Phase 1 of the Galapagos Islands program (2003-2014) was to focus on each community on each island and work with them to understand the importance of spay/neuter and responsible animal ownership. As each community witnessed the benefits, they requested more sterilization clinics. This helped to create the social change that was needed in order to implement humane animal management program island-wide.
Phase 2 of the program (2014-2024) aims to maintain the existing program with ABG. To this effect, Animal Balance has signed a memorandum of understanding with ABG.
Phase 3 of the program was to introduce a comprehensive 5-year community based sterilization program for community cats, which was signed into effect in December 2016. To achieve this, 50 traps and 50 transfer cages have been sent to Santa Cruz ABG and also to San Cristobal ABG.
Phase 4 The DHPP vaccine was approved for import in March 2017. Our team deployed to the islands of Santa Cruz and San Cristobal for a two-week campaign in the Fall of of 2017 to sterilize dogs and cats and assist our partners at ABG in vaccinating dogs on those islands. Community turnout on both islands was high, and the campaign was a great success. Hundreds of animals were sterilized and vaccinated, making huge strides once again in our continued efforts to ignite social change for cats and dogs and bring humane population management solutions that will ultimately protect all species in the Galapagos.
The Animal Balance team will be returning to the Galapagos Islands in May of 2018 to continue Phase 4 of the program by providing sterilization and vaccination to animals on the islands of San Cristobal and Isabela.
To read our full history on the Galapagos Islands click here.
Galapagos 2017 Campaign !
Our team has just returned from a two-week campaign on the Galapagos islands of Santa Cruz and San Cristobal where they provided free sterilization for cats and dogs to the communities on the islands. We also provided support to our partner organization, ABG, as they offered DHLPP vaccines to dogs on the islands for the very first time.
386 cats and dogs were sterilized and hundreds more were vaccinated during this campaign, continuing our mission of improving the lives of animals, igniting social change and providing humane population management solutions to the Galapagos.
The team quickly fell in love with the islands and their inhabitants, human and non-human alike. It is widely known that the Galapagos Islands are a precious place, and each time we visit we are reminded why continuing to protect this area is so important.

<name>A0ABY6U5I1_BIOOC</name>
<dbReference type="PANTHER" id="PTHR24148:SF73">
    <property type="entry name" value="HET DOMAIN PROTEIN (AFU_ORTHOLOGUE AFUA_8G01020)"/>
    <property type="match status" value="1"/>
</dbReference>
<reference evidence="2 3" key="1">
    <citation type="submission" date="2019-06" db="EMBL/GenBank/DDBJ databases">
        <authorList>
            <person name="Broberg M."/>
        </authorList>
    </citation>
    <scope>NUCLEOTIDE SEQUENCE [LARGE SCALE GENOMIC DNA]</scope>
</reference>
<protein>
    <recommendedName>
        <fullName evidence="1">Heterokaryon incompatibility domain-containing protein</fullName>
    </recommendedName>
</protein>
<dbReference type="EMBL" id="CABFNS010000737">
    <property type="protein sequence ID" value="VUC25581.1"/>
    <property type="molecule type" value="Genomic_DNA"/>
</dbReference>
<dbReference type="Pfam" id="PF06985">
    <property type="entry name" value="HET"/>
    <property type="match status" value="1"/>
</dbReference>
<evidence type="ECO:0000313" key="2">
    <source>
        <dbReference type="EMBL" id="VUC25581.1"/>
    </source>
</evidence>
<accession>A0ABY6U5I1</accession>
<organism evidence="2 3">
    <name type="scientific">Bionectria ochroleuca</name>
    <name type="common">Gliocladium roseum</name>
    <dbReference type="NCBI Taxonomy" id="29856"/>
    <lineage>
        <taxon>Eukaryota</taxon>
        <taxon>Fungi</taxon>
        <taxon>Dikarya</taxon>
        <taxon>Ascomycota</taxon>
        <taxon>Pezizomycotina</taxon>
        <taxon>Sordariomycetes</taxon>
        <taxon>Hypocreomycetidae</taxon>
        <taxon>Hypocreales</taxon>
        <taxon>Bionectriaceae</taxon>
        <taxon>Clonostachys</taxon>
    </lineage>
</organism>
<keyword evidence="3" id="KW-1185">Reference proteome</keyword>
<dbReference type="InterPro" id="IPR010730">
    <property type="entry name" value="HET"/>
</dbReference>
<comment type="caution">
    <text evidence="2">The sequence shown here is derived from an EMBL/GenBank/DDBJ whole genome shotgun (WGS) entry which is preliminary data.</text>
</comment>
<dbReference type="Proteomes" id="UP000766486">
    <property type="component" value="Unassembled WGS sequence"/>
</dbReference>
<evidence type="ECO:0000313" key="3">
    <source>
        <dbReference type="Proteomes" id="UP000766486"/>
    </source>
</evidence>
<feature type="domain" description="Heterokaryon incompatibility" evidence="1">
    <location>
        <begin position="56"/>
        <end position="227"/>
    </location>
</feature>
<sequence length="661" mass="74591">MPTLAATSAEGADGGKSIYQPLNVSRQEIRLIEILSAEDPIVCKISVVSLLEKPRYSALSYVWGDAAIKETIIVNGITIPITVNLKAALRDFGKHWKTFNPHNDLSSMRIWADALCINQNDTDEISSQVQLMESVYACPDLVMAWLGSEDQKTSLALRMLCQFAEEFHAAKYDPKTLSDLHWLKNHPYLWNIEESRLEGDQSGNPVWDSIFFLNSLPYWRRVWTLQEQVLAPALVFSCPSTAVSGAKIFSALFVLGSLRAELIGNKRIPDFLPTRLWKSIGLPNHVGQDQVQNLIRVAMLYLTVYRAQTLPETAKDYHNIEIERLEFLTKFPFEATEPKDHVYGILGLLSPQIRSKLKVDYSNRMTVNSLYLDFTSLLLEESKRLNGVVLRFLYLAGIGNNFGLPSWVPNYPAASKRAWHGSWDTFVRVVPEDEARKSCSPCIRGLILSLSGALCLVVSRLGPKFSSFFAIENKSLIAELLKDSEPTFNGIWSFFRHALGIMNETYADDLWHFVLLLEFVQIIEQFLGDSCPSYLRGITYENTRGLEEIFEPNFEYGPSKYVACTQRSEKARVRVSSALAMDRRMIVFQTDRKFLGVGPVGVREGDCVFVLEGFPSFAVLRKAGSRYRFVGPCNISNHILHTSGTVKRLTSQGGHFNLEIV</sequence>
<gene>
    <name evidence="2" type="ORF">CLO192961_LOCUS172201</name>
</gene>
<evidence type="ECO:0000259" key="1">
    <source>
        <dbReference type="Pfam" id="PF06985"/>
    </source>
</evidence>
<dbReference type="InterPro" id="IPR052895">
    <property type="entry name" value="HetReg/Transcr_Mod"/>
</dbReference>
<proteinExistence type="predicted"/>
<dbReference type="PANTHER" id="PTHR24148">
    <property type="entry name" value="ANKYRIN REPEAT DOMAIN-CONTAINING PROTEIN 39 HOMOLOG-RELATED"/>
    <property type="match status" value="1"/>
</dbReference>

Animal Balance has been working with the communities, NGO's and humane societies on the Hawaiian Islands since the Oahu SPCA contacted us to introduce Zeuterin to their local community as a non-surgical sterilization options for male dogs on the island. Although Zeuterin was taken off the market in 2016, our work in Hawaii continued as interest in MASH surgical clinics gained momentum. Clinics on Maui, Hawaii and Molokai resulted in the successful sterilization of 881 owned dogs and cats, as well as giving the staff of the local humane societies the opportunity to train on effective MASH set-up and protocols.
Out targeted approach of studying intake data and focusing efforts on the areas that were producing the highest number of shelter intakes was tremendously successful. The Maui Humane Society was awarded a grant from Petsmart Charities to continue with the targeted work in 2016, and communities on both Maui and Molokai showed strong interest in continuing efforts to humanely control the feral cat population on those islands.
With key sponsorship from Alley Cat Allies, Animal Balance launched our Trapped in Paradise program (http://animalbalance.net/trapped-in-paradise/). The goal is to target the highest density areas of cats and systematically work with the caretakers to reach a minimum of 80% sterilization of the colony, with the ultimate goal of sterilizing 100% of the cats.
In 2017 we returned to Molokai, Hawaii and Kauai, partnering with the Kauai Humane Society, executing a MASH clinic for owned and community cats, as well as owned dogs. 200 humane traps and 250 transfer cages were shipped to the island as part of this project.
The Animal Balance team is currently preparing for a March 2018 campaign that will take them back to both Kauai and the Hilo side of Hawaii.
We are continuing with fundraising efforts to expand our MASH and TNR program for the Hawaiian Islands throughout 2018. Our teams will deploy to help the most at-risk populations of cats and dogs, offering spay/neuter assistance, as well as vaccinations, microchipping and parasite treatment.
Our Hawaii campaigns are a massive undertaking. It begins with the recruitment of two teams, a trapping team and a medical team. Ground support is provided by local NGO's. Clinics are held for 6 consecutive days and the teams work around the clock to trap, sterilize and return the cats.
Maui 2015 : 715 cats were trapped and sterilized in 6 days. 150 traps and 150 transfer cages were donated to Maui Humane Society.
Molokai 2015 & 2017 : 467 cats were sterilized in at Molokai Humane Society (which operates out of two refurbished shipping containers!) and 50 traps and 50 transfer cages were donated to Molokai Humane Society.
Hawaii (Big Island) 2017 : 685 cats sterilized in 5 days (clinic was held in an unused ice factory!) 50 traps and 50 transfer cages were donated to local TNRM group Hui Pono Holoholona.
Kauai 2017 : 658 cats and dogs sterilized in 6 days in partnership with Kauai Humane Society and Alley Cat Allies. Funding was also provided through Alley Cat Allies and Petco Foundation for several Animal Balance volunteer veterinarians to sit for the Hawaii licensing exam in Oahu, exponentially increasing the potential capacity for high volume spay/neuter on the islands.